Health sector woes need urgent solution

HARARE - The circus in the health sector — by far one of the most critical ones in any country — is depressing to say the least.

What is surprising is that government had threatened not to pay the striking doctors. As the employer, government is entitled to its opinion but denying the doctors salaries is a bit on the extreme and borders on being inhumane.

Perhaps pursuing the path of open unconditional dialogue, besides reflecting sincerity, would have shown government’s willingness to solve the doctors’ problems.

It does not seem promising, especially when viewed against the backdrop of the deafening silence that had hitherto characterised government’s response strategy. This was not helping the suffering patients in any way as the avoidable loss of precious lives continues as a direct result of the obtaining strike.

Zimbabweans are conscious of the overtures of consultants who met with acting President Constantino Chiwenga as well as Vice President Kembo Mohadi to try and find a solution to the impasse, but still there is no need for bureaucracy in trying to right the challenges bedevilling the sector.

The Zimbabwe Hospital Doctors Association (ZHDA) has since hailed the overtures but has demanded that the promises made by government be put in writing as they continued picketing at Parirenyatwa Group of Hospitals. The ZHDA comprises mainly junior and middle-level doctors working in State-run hospitals.

The industrial action has paralysed operations at the country’s major referral centres mainly Harare Central Hospital, Mpilo Central and Parirenyatwa Group of Hospitals and clearly, it is the ordinary Zimbabweans who are suffering the most, as those who can afford medical insurance have the option of visiting private medical institutions if the need arises.

While everybody is aware of the paucity of resources in State coffers, one would still assume that health matters would be right at the top of the country’s priorities.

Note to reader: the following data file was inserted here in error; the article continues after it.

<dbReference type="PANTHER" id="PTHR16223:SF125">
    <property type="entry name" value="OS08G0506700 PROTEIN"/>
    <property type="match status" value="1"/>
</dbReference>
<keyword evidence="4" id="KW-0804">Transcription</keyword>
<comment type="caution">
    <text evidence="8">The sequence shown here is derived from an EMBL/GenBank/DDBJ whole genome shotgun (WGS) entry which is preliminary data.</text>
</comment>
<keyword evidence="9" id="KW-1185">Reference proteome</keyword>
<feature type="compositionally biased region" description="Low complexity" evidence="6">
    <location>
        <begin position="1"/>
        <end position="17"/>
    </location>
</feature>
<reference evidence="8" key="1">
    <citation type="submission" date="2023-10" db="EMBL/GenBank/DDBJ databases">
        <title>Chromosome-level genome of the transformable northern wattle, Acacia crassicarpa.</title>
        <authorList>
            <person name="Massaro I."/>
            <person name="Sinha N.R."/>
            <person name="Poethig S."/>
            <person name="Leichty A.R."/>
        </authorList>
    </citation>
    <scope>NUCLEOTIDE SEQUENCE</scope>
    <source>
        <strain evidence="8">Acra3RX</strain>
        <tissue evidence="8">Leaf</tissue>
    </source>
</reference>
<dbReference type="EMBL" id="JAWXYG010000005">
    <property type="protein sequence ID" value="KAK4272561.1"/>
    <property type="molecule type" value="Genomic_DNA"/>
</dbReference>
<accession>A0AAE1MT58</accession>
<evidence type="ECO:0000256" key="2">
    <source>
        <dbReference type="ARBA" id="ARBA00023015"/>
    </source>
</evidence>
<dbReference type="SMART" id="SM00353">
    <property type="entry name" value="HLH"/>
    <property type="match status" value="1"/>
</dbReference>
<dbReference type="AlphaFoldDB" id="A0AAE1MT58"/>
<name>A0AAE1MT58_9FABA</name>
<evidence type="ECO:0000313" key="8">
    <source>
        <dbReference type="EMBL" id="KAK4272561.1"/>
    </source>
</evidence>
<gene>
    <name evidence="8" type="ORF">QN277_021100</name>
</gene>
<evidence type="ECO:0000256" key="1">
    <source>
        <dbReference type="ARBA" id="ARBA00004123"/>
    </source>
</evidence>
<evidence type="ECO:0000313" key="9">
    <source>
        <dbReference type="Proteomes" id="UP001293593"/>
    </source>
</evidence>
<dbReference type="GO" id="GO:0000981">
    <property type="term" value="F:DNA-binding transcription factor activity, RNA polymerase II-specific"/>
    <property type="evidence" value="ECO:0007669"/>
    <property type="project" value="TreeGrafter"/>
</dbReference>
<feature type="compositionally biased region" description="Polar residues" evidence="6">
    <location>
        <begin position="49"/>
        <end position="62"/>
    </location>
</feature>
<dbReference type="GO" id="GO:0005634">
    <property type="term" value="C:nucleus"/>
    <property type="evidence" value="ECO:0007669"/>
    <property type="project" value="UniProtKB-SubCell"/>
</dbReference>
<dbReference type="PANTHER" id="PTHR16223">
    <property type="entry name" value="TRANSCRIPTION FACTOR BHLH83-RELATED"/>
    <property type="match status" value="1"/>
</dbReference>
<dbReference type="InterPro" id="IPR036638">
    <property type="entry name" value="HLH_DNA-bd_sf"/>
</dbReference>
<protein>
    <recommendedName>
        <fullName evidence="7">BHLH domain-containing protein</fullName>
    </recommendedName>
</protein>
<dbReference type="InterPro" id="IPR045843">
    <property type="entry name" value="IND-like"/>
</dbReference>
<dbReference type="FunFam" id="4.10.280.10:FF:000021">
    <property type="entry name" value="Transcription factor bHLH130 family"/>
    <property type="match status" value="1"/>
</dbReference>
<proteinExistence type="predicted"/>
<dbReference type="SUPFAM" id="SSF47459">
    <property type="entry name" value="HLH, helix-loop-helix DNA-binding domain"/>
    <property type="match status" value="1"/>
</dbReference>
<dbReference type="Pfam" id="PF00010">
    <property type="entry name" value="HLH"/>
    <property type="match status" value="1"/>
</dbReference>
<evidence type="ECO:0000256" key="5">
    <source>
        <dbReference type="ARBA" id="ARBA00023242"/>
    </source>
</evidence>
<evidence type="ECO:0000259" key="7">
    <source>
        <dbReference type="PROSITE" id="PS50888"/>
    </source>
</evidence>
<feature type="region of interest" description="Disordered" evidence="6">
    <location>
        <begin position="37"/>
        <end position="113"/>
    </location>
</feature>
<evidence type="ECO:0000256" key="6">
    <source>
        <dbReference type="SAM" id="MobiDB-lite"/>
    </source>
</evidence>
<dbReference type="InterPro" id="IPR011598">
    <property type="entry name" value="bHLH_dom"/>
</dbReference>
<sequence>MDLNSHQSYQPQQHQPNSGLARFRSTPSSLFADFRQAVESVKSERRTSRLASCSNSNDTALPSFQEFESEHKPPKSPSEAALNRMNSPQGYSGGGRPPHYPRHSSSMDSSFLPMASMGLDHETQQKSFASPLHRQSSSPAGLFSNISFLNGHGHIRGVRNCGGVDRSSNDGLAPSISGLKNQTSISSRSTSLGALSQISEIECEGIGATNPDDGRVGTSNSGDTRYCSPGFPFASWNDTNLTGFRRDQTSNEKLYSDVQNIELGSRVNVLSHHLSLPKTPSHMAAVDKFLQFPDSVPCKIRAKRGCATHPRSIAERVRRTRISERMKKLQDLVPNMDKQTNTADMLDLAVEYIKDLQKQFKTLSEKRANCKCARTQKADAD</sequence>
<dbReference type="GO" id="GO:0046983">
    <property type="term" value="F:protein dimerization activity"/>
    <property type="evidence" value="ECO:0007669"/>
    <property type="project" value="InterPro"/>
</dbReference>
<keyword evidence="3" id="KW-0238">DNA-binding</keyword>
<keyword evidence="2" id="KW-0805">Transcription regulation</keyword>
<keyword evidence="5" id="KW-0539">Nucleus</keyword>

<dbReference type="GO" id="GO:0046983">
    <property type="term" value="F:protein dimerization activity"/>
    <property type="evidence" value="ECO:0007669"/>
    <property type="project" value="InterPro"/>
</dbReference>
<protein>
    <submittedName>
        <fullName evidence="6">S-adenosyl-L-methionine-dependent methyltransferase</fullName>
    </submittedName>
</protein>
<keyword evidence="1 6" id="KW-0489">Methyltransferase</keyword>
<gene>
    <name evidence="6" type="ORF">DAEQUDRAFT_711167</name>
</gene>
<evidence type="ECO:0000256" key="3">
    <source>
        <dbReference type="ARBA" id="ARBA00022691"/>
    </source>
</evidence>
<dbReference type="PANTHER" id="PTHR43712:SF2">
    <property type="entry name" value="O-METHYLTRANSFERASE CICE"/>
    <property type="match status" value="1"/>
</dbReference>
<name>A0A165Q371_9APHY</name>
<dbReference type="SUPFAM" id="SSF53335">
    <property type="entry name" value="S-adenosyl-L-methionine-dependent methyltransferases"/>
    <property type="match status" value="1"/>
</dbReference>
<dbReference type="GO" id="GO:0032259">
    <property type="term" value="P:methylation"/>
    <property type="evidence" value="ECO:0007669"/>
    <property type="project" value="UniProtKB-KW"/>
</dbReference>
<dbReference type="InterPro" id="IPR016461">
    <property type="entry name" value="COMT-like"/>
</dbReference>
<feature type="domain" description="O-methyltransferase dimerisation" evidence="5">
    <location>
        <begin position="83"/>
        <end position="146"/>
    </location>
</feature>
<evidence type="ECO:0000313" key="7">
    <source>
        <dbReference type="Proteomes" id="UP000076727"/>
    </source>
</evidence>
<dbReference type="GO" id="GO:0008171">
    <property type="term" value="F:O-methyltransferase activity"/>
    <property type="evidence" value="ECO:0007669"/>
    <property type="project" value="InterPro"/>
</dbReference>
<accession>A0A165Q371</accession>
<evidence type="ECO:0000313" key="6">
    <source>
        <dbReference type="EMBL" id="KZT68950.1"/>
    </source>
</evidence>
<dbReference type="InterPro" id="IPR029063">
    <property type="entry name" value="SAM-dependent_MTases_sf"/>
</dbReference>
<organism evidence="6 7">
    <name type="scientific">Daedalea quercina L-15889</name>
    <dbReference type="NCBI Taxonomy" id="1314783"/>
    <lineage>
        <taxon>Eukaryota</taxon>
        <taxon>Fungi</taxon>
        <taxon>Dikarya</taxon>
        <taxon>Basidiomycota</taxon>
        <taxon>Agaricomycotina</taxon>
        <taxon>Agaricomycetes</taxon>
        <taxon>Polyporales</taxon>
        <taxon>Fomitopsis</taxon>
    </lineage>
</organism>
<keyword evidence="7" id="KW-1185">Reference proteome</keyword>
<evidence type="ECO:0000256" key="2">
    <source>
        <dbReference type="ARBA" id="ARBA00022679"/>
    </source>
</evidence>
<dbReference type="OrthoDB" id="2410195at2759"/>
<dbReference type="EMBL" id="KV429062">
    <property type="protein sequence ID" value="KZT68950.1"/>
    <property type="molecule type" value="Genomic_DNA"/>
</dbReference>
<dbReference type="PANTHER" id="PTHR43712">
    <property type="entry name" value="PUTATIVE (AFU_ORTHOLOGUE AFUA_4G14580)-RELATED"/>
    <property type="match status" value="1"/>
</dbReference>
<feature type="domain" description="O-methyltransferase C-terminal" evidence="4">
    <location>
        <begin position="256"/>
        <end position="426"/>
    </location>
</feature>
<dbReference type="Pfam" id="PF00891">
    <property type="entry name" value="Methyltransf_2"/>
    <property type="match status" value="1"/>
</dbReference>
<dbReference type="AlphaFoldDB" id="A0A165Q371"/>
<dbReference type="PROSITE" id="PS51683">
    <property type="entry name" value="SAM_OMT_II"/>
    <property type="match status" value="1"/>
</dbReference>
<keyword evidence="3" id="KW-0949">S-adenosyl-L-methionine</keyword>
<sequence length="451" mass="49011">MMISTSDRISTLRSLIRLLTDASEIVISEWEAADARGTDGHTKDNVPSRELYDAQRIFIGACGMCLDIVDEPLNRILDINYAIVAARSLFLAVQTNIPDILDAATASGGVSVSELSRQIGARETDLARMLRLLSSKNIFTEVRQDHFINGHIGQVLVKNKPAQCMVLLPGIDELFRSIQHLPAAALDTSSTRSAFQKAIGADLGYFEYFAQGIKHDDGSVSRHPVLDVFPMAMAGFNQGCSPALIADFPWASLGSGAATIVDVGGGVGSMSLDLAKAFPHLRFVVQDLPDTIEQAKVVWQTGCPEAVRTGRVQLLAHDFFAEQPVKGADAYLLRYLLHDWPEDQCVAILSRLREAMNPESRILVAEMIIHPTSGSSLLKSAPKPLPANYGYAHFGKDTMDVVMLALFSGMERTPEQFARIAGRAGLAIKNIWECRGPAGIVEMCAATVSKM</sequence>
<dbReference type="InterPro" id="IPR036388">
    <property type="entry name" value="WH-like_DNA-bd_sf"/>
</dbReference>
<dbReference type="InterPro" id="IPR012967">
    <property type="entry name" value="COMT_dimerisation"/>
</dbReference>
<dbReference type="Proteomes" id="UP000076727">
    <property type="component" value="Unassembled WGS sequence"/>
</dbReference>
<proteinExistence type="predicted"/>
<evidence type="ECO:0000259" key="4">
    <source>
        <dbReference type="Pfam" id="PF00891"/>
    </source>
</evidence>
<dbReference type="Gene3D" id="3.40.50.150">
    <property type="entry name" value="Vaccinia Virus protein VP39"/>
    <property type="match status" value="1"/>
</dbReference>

Besides low morale, under-staffed government hospitals also suffer perennial shortages of equipment and essential drugs. One of the demands of the striking doctors has to do with basic equipment used in their job, which they allege is inadequate.

Last year, major referral hospitals suspended a number of services as a result of the shortage of drugs, including painkillers — exposing how much things have fallen apart in the country since the early 2000s.

Going forward, there is need to prioritise the health sector when allocating resources because it remains a critical sector that has to be fully resourced.


 

Comments (1)

...the issue of a functioning health delivery system, provision of food, water, and responsive governance. the prevention of the spread of diseases and unhealthy living conditions should not become areas of debate and unending bargaining causing loss of life and untold suffering. It is incumbent on those in authority to bring about speedy resolution to the recurrent and perennial doctors strike specifically and similar industrial in the public service generally.

Mike Dhliwayo - 31 March 2018

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